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  • Post last modified:June 30, 2020

GoodFellas: Married to the Mob


Making GoodFellas a horribly realistic film took its toll. Joe Pesci had qualms about playing such an evil character as Tommy DeVito and Lorraine Bracco started thinking of her character as an abused woman in order to understand her better. In the end, director Martin Scorsese was forced to cut several of his bloodiest scenes. But he did achieve a feeling of authenticity, not least by letting the actors research their parts thoroughly and then allow them to ad-lib during rehearsals, writing their best work into the script. It was a difficult shoot, but the end result became one of the director’s finest films.

Running errands for a local capo
The story was based on reality and originally researched by crime reporter Nicholas Pileggi who became interested in the tale of how an FBI informant began his mob career. As a teenager during the 1950s, Henry Hill started running errands in Brooklyn for a local capo called Paul Cicero (Paul Sorvino), eventually getting acquainted with his henchmen, including the clever and careful Jimmy Conway (Robert De Niro) and the violent, psychotic Tommy DeVito (Pesci). In this mob family Henry finds everything he’s been looking for, including respect and money. The life of a gangster is glamorous (except for those times when you’re digging a hole in the middle of nowhere to bury some guy you’ve killed) and Henry loves it. He dates a woman whom he eventually marries, Karen (Bracco), and she’s willing to put up with being the wife of a mobster.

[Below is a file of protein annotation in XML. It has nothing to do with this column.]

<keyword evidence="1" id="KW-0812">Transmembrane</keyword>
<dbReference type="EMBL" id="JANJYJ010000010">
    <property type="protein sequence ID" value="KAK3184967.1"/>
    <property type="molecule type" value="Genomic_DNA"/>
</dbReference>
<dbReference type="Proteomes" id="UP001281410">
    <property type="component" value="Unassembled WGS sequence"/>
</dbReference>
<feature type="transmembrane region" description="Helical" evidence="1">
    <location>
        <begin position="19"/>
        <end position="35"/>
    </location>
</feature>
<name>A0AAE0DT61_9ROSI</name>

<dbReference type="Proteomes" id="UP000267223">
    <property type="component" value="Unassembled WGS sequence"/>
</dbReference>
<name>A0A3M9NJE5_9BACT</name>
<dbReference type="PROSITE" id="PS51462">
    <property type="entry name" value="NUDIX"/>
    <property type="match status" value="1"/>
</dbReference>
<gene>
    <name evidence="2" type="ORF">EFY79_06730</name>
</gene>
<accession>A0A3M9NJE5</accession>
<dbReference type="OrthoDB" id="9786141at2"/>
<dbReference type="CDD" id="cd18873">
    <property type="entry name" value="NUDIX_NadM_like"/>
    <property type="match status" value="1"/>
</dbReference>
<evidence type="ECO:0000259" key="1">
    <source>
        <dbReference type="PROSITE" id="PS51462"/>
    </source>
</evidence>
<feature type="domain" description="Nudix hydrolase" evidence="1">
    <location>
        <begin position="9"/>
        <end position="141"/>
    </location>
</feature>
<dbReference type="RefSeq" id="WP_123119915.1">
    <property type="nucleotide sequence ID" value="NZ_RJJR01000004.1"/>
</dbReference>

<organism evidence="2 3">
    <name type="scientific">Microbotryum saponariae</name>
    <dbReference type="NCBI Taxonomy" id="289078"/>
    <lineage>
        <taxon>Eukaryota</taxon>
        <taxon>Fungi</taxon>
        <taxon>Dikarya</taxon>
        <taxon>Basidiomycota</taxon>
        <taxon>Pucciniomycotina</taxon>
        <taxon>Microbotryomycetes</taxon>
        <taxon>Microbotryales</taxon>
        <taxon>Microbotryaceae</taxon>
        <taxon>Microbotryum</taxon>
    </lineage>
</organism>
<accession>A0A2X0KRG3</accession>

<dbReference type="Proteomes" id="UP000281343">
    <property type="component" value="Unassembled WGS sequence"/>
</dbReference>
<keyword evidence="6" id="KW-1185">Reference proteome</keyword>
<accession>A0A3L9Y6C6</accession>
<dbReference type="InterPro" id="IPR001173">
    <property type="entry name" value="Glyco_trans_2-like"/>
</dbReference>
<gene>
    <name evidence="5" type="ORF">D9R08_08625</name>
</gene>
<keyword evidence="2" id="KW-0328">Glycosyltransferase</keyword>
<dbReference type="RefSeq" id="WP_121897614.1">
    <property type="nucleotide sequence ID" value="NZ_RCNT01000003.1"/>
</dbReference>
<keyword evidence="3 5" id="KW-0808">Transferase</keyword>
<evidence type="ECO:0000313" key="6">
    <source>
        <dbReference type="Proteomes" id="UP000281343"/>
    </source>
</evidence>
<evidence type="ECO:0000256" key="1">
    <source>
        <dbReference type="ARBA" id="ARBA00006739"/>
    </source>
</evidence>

As the years go by, Henry and his compadres do time but also make money, especially from a heist at JFK Airport. But their lives slowly deteriorate. A hit on a fellow mobster who was a part of the Gambino family comes back to haunt them and Henry’s new engagement in the world of drugs dooms him and Karen, starting the chain of events that forces Henry to stand up in court and identify his former friends as members of the Mafia.

Clever contrasts between positive and negative
It isn’t a very likable character Ray Liotta is playing; even when Henry Hill goes into the FBI Witness Protection Program he still regrets not being a mobster anymore, in spite of all the horrible things he’s done. In any case, Liotta does a great job of making us interested in this rather unscrupulous character and his career; the film became his breakthrough.

The same is true for both Bracco (very strong as Karen who is turned on by the life of crime but still can’t accept the ultimate consequences of being married to Henry) and Pesci who is unbelievably dynamic as Tommy, a temperamental gangster in the style of James Caan’s portrayal of Sonny Corleone in The Godfather (1972). The director knows how to convey the emotions of belonging to a crime family. He shows us how tempting it is for a kid to get involved with these “fun-loving” people; they find a home, a place where bonds are tied and where there’s never a shortage of money. Scorsese effectively contrasts those positive sides with the negative ones; the violence is shocking and grotesque.

Funny and horrifying – this is a long but well paced mobster masterpiece, made by a director who was attracted to it because of his home turf and Pileggi’s credible depiction of what life as a gangster looked like. Fans of The Sopranos will recognize many familiar actors from that show here; both these works of art have been lauded for giving us insight into the warped minds of organized crime. It isn’t pretty… but nonetheless eerily absorbing.

1990-U.S. 146 min. Color. Produced by Irwin Winkler. Directed by Martin Scorsese. Screenplay: Martin Scorsese, Nicholas Pileggi. Book: Nicholas Pileggi (“Wiseguy”). Cinematography: Michael Ballhaus. Editing: Thelma Schoonmaker. Cast: Robert De Niro (Jimmy Conway), Ray Liotta (Henry Hill), Joe Pesci (Tommy DeVito), Lorraine Bracco, Paul Sorvino, Frank Sivero… Samuel L. Jackson, Henny Youngman, Michael Imperioli, Illeana Douglas.